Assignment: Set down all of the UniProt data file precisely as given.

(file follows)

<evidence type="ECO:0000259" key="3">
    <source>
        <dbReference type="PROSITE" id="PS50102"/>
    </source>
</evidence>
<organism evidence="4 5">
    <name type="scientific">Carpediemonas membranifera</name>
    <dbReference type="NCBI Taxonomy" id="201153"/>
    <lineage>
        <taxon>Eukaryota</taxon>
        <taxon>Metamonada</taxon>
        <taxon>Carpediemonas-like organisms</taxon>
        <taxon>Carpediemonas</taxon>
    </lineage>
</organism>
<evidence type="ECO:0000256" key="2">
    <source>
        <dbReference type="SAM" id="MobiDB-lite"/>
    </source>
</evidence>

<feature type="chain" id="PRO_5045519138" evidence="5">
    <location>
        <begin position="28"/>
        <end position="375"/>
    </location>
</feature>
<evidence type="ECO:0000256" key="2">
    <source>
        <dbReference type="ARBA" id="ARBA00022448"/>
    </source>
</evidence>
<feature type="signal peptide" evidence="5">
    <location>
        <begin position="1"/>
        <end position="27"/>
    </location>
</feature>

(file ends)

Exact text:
<evidence type="ECO:0000259" key="3">
    <source>
        <dbReference type="PROSITE" id="PS50102"/>
    </source>
</evidence>
<organism evidence="4 5">
    <name type="scientific">Carpediemonas membranifera</name>
    <dbReference type="NCBI Taxonomy" id="201153"/>
    <lineage>
        <taxon>Eukaryota</taxon>
        <taxon>Metamonada</taxon>
        <taxon>Carpediemonas-like organisms</taxon>
        <taxon>Carpediemonas</taxon>
    </lineage>
</organism>
<evidence type="ECO:0000256" key="2">
    <source>
        <dbReference type="SAM" id="MobiDB-lite"/>
    </source>
</evidence>

<feature type="chain" id="PRO_5045519138" evidence="5">
    <location>
        <begin position="28"/>
        <end position="375"/>
    </location>
</feature>
<evidence type="ECO:0000256" key="2">
    <source>
        <dbReference type="ARBA" id="ARBA00022448"/>
    </source>
</evidence>
<feature type="signal peptide" evidence="5">
    <location>
        <begin position="1"/>
        <end position="27"/>
    </location>
</feature>